Study to determine if rodents and other pests eradicated from rehabbed public housing

Hundreds of units inspected before renovations were infested with cockroaches

The City will soon learn whether its pest control program eradicated the infestation of rodents, bed bugs and cockroaches that plagued hundreds of public housing units to the detriment of tenants’ health.

The program impacting 28 public housing sites was implemented as part of the rehabilitation of the housing units.

Before the rehabs, a pest inspection performed by city-contracted Pestec made some disturbing findings. Among them, a quarter of the units, approximately 875, were infested with cockroaches and 175 were infested with bedbugs.

The evaluation of the Department of the Environment’s Integrated Pest Management program for these sites will be conducted with the help of a $160,651 grant awarded to and just accepted by The City from the California Department of Pesticide Regulation.

The program evaluation, to run through September 2022, will include unit-by-unit inspections to determine infestation levels compared to the 2015 baseline.

In 2015, The City turned over the 28 public housing sites comprised of nearly 3,500 housing units to private owners, affordable housing developers, under the federal Rental Assistance Demonstration program, to rehab the units. They had fallen into poor condition after decades of underinvestment by the US Department of Housing and Urban Development.

As part of the rehabilation, the department worked with the developers and the Mayor’s Office of Housing to recommend pest prevention design elements that can reduce or even eliminate the need for pesticides like toxic rat poison, which is “ubiquitous at public housing sites for addressing rodent infestations,” according to the department’s December 2018 grant application.

“Other hazardous pesticides commonly used in affordable housing include insect foggers, frequently used by residents to control bed bugs or cockroaches,” the application said. “These may pose both asthma and fire risks to occupants.”

The department also educated property managers and residents on how to best deal with pests.

The evaluation now comes after the rehabs are complete and tenants have lived in their renovated units for at least a year. The department has “a full database of 2015 pest infestation levels, clutter, sanitation, and other observations for all 3,495 RAD units,” according to the application.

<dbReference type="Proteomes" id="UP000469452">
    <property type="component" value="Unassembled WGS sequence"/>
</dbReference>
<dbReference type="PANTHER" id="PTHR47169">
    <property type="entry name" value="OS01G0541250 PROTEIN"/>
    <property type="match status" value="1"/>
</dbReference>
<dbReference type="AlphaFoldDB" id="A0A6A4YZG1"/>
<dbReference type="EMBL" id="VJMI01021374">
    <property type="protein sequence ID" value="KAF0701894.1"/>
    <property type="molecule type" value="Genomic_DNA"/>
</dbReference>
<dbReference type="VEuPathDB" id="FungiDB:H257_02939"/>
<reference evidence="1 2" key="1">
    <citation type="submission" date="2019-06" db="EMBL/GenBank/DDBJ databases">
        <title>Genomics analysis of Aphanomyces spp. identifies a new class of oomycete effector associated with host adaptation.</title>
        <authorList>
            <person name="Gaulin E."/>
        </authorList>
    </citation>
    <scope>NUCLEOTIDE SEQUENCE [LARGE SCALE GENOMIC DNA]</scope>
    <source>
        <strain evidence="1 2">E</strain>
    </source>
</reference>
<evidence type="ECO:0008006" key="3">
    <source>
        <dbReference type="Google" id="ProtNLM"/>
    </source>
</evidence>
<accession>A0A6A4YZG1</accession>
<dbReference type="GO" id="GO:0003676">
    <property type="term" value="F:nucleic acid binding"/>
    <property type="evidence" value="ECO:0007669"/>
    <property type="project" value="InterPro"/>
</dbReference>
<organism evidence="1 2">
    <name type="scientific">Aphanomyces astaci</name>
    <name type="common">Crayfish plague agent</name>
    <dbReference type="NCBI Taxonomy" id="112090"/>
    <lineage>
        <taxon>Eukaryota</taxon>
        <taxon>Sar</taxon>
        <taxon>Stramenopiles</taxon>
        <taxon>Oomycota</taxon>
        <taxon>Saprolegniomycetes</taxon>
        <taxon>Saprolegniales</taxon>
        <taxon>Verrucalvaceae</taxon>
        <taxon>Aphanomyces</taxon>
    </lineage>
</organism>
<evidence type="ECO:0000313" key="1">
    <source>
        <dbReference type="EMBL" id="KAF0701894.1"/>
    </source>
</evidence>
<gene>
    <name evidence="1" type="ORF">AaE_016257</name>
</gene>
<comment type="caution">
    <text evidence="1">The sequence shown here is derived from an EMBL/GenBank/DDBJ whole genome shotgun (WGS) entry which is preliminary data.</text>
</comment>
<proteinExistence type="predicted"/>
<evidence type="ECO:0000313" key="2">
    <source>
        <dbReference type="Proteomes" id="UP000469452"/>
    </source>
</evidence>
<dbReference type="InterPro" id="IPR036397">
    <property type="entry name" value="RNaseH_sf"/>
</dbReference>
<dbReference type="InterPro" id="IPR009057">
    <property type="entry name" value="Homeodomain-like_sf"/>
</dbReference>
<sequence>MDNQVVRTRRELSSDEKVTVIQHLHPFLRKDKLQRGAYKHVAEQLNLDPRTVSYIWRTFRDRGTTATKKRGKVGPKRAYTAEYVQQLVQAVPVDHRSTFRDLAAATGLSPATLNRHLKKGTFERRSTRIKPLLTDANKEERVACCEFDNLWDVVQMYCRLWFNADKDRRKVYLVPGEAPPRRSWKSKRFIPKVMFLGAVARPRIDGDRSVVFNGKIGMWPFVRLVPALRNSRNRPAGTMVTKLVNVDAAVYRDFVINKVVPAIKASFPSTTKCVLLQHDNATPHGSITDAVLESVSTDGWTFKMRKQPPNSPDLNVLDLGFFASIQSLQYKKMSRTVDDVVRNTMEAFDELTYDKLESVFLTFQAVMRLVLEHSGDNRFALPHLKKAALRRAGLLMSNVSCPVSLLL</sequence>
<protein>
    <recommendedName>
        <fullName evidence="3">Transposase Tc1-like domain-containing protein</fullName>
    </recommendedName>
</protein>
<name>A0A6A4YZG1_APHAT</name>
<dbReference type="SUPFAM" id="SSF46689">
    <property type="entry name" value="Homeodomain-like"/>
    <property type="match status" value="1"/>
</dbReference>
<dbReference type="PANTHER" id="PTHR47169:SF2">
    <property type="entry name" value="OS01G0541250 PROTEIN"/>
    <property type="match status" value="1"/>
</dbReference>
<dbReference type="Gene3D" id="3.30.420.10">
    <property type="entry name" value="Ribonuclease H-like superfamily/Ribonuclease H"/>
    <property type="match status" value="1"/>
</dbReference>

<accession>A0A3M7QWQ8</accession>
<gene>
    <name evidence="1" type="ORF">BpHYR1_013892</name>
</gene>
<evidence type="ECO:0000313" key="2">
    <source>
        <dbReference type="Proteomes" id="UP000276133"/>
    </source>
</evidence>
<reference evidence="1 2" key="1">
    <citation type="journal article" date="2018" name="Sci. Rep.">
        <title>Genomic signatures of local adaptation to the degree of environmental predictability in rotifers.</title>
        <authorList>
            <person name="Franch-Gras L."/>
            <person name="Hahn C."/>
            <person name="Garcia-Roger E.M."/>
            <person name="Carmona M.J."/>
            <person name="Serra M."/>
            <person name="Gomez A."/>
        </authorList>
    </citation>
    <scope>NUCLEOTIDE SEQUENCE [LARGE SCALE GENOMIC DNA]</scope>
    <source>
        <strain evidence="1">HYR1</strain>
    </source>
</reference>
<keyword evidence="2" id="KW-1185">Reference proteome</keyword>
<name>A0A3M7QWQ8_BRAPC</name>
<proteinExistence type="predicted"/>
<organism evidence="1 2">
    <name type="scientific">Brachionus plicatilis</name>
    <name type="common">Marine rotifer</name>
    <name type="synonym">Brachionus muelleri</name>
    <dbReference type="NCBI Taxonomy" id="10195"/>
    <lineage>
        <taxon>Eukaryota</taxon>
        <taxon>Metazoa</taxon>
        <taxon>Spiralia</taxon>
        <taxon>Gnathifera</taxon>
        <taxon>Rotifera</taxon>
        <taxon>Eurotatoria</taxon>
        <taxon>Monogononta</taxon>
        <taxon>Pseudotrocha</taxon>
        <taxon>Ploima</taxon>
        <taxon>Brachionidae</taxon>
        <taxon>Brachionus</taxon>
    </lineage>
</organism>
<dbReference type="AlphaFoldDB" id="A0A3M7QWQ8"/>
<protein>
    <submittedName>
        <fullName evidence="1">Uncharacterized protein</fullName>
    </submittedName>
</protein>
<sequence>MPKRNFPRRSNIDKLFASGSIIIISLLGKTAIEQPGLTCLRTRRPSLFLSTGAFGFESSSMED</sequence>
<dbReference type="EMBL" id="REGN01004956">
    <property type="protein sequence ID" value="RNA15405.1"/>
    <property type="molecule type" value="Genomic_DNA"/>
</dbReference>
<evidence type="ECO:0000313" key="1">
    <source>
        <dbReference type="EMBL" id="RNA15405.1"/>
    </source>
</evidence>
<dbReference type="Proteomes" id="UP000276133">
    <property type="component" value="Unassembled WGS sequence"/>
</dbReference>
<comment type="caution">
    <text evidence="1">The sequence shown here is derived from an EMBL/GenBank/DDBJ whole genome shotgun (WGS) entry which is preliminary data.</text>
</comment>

The evaluation will also determine how well the developers incorporated the recommended pest prevention design elements and judge the pest management practices used by current property managers.

The point of the program is to control pests “with safer, less toxic, and more effective measures,” said Charles Sheehan, a spokesperson for the Department of the Environment.

Prior to the department’s involvement, treatment of pests varied and depended on the property managers at each site, Sheehan said.

“Most of the pest management activities before RAD were based on residents’ complaints or on calendar-based spray treatments, neither of which follow Integrated Pest Management (IPM) best practices,” Sheehan said. He added that spray treatments are largely ineffective and “can also harm humans, pets, and the environment.”

Pests and pesticide use can often trigger or cause asthma, which is more common among residents of low-income communities.

Karen Cohn, an administrator for the Asthma Task Force, wrote a letter in support of the grant to gauge the effectiveness of the “pest-proof design.”

“Asthma has been a ubiquitous problem for both child and adult residents of these sites, and we greatly hope that the renovations will prevent many of the asthma environmental risk factors that previously dominated these sites (mold, dust, cockroach and rodent pest infestations),” Cohn wrote.

The program addressed “structural features of the buildings that contributed to infestations of cockroaches, bedbugs, rodents and other pests.”

“A variety of pest preventive design elements were installed at the RAD projects, and these differ from site to site,” Sheehan said. “For example, refuse rooms were enclosed to exclude rodents, vertical utility races were sealed, escutcheon plates were installed around plumbing breaks, kick plates beneath kitchen cabinets were sealed off to eliminate pest harborage, and modified baseboards were installed.”

The department does not yet know what they will find, but “our expectation is that we will see positive results from both the treatments and technical assistance provided,” Sheehan said.

The study hopes to answer “how effective various pest preventive features are, how much they cost, and whether the increased costs of pest-proofing can be justified by reduced costs in the long term,” the application said.

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